Income Update - July 2014

I'm a big proponent of tracking every single penny that comes into your hands if you're really wanting to make a change to your finances.  Mental accounting is too difficult to keep track of and the mundane everyday expenses get forgotten.  Once you keep a detailed history you can see that you're really spending $400 per month on restaurants or $100 on coffee or whatever little expenses that are fine by themselves but add up quickly to destroy a budget.  This is why I like to keep track of all of my expenses to help keep myself accountable and looking to see what areas I'm just plain doing poor in.  If you want to improve your finances, then please track everything for a 3 month span and then take action to make positive changes.

July ended up being a much better month for my budget than I expected.  Expenses came in at their lowest amount so far this year which is great I had been averaging almost $300 more than my goal.  Total expenses for the month came in at $2,511.09 which was a nice move down after they jumped back up during June.  I'm glad that expenses came back under control this month although I don't expect to be able to cut too much more from them as long as the debt payment (refrigerator/furniture) is still there.  Grocery and restaurant spending both came in above budget but the good news is that they were at fairly manageable levels.  I was only a combined $30 over budget on those two which are typically the two areas I'm in the red on each month.  I still need to work on getting these lower for financial and health reasons.  Convenience foods are expensive for both the budget and the body.  My average monthly expenses declined from $2,638.12 to $2,619.97.  A nice $20 improvement.

Well, July is a slower dividend payment month so my passive income coverage dropped back down from June's level.  I received $208.80 in dividends and another $4.98 in interest giving a monthly expense coverage of 8.79%.  That's a slight increase from April 2014's 8.53% coverage thanks mainly to lower expenses and a slightly higher dividend income.  If you count all non-day job income then my potential retirement income was actually $569.20 thanks to $355.42 in online income.  That gives a 23.40% expense coverage.  As a dividend growth investor seeking financial independence, I'm primarily concerned with the dividend/interest expense coverage so there's still a lot of work to do on that front.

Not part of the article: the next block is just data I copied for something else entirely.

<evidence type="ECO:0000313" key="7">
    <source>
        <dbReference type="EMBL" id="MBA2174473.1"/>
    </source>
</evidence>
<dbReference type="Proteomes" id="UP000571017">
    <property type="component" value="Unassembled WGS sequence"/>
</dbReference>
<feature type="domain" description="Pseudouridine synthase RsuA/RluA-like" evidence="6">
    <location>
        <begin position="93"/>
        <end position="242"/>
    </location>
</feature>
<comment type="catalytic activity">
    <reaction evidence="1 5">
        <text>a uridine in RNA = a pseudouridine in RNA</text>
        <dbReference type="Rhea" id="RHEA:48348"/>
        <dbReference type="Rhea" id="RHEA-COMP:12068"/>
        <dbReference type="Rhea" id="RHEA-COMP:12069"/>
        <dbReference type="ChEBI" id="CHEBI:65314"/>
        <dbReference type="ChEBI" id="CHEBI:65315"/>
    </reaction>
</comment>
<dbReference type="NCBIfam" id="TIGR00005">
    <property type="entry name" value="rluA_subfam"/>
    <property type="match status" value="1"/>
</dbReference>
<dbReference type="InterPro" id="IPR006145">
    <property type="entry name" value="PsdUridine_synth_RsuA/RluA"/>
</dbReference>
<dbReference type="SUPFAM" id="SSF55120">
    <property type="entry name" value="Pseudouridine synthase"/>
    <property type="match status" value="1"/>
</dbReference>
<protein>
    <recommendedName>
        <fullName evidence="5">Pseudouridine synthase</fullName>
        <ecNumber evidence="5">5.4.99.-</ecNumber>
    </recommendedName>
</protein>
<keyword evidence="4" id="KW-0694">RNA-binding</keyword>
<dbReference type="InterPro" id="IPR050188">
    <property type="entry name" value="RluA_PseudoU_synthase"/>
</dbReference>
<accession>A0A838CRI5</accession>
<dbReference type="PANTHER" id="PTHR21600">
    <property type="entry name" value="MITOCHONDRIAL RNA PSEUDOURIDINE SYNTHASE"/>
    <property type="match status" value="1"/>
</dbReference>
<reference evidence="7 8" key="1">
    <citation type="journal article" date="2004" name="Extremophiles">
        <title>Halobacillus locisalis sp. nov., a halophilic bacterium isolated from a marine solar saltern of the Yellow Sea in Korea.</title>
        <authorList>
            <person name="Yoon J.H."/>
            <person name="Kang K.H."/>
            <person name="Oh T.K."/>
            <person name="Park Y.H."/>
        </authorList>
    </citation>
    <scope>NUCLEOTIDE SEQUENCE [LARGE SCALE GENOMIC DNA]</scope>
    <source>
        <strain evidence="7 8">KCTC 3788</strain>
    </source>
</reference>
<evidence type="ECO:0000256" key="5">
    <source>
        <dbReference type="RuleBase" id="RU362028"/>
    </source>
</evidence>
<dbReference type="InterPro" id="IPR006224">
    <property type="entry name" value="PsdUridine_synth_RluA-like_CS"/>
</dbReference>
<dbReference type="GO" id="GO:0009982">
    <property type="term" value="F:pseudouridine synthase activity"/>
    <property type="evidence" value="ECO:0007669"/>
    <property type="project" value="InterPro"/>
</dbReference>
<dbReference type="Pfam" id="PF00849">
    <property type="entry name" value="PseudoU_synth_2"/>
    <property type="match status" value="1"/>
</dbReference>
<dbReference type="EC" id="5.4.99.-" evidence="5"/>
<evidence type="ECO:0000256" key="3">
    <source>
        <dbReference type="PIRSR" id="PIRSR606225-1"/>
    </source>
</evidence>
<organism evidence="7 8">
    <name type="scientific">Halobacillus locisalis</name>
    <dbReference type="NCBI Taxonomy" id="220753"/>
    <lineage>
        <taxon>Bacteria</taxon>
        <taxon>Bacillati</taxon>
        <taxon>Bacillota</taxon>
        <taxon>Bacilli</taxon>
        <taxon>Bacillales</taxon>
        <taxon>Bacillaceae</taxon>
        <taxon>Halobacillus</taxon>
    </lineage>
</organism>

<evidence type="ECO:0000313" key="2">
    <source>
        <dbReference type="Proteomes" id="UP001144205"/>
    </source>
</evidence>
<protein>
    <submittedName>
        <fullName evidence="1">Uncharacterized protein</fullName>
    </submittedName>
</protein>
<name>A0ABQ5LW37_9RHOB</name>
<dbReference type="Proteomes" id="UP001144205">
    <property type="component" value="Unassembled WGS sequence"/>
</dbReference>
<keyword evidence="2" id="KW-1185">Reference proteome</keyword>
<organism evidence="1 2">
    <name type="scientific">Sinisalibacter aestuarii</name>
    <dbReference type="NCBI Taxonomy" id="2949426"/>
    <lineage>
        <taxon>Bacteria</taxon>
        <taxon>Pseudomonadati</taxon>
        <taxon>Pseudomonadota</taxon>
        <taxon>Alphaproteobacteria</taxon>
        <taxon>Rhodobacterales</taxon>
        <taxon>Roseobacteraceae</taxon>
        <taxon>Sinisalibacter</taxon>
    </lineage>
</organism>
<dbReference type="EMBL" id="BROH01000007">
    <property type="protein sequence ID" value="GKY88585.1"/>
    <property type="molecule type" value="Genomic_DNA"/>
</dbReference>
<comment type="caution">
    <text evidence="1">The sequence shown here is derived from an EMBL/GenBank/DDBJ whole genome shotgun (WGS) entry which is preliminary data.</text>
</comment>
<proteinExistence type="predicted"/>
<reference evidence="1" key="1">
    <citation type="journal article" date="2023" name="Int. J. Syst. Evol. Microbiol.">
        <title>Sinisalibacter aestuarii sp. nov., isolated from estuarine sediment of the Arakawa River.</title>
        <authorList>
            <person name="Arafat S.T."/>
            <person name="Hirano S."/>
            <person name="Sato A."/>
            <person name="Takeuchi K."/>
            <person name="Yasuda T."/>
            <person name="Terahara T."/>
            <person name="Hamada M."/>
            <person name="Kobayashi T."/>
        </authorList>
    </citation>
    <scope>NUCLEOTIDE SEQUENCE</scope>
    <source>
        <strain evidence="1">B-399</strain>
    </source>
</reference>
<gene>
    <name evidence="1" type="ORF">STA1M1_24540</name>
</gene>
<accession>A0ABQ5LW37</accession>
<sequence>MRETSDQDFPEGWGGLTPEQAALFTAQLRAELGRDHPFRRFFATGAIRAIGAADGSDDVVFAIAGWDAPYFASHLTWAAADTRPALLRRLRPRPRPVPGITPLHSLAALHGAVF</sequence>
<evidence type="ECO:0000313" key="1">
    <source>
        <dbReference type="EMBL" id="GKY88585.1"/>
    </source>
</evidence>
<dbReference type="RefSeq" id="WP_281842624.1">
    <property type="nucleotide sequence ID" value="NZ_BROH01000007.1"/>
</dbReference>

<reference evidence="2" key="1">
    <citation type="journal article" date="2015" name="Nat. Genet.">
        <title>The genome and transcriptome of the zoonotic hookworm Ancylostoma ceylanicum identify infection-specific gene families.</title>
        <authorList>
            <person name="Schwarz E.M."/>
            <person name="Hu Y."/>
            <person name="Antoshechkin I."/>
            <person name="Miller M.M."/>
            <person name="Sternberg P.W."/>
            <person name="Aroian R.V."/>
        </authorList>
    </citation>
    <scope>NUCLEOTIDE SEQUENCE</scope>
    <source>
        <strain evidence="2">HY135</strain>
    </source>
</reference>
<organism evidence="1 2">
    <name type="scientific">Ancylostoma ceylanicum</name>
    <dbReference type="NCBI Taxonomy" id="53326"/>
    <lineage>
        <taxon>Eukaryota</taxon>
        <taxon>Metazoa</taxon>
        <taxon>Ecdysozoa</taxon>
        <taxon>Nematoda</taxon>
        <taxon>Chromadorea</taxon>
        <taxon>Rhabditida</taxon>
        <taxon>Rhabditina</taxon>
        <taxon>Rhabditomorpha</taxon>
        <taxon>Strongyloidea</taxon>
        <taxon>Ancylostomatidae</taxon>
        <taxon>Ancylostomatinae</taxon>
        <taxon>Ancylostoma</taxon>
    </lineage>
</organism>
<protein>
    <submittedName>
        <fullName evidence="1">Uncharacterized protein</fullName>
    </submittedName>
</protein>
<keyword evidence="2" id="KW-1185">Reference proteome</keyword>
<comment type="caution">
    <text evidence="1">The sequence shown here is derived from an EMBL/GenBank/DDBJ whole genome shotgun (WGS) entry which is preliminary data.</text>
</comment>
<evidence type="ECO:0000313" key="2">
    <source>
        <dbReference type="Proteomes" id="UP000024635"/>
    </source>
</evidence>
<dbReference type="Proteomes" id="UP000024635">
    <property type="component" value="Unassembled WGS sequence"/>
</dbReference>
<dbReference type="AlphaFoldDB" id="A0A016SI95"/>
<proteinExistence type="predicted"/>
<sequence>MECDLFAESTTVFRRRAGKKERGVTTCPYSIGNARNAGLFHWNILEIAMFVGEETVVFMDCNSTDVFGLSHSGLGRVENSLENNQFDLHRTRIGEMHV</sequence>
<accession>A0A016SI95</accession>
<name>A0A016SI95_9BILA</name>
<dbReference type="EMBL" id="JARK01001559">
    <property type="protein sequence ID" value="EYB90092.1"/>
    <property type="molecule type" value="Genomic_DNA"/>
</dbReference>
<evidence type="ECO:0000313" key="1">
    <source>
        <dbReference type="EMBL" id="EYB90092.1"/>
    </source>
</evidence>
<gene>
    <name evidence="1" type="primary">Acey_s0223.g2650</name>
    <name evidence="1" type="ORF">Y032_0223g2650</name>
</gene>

My FI Income, monthly income based on the 30 year US Treasury bond yield of 3.31% using my net worth excluding traditional retirement accounts, came in at $701.96.  That was about a $16 decrease from the end of June which is completely due to a falling net worth as you'll see when that post comes in the next few days.  My FI Income for July covered 28.86% of my expenses which is a slight increase though thanks to lower expenses.

*Minimum Expenses are only the expenses related to rent, utilities, car, food, minimum payment on debt and other necessities. In other words, the required amount of replacement income I would need for financial independence.
*Total Expenses are the total monthly outflow of money.
*Potential Retirement Income is income received from dividends, interest, cash back from credit card purchases and any other source of income not related to my job.
*FI Income is my liquid net worth invested at the 30 year treasury bond yield at the end of each month divided by 12 to get monthly income.

Monthly Income
Category Amount
Paycheck $6,834.82
Expense Check $1,390.58
TOTAL $8,225.40

Monthly Expenses
Category Budgeted Amount Actual Amount Subtotal
Mortgage $911.84 $911.84
House Insurance $127.92 $127.92
Property Taxes $371.08 $371.08
Gas $175.00 $178.19
Car Insurance $163.25 $163.25
Groceries $200.00 $221.10
Restaurants $100.00 $108.31
Bars $0.00 $0.00
Debt Payment (Fridge) $300.00 $300.00
Cell Phone $10.81 $10.81
Gym Membership $40.00 $40.00
Miscellaneous $55.00 $78.59
Gifts* -- --
Car Maint./Repair* -- --
Trip* $0.00 $0.00

Emergency Fund -- --
Investing $5,770.50 $5,714.31

TOTAL $8,225.40
*Savings that is earmarked to be spent.  
**Expenses shown above are only expenses that I paid for.  My wife and I have split our expenses up due to my job having me out of town most of each month.  The current split is around 65/35.

Overall I'm pretty happy with the way the month turned out and now I just need to build on the progress from July and keep it rolling through the rest of the year.

I've updated my Progress page to reflect July's changes.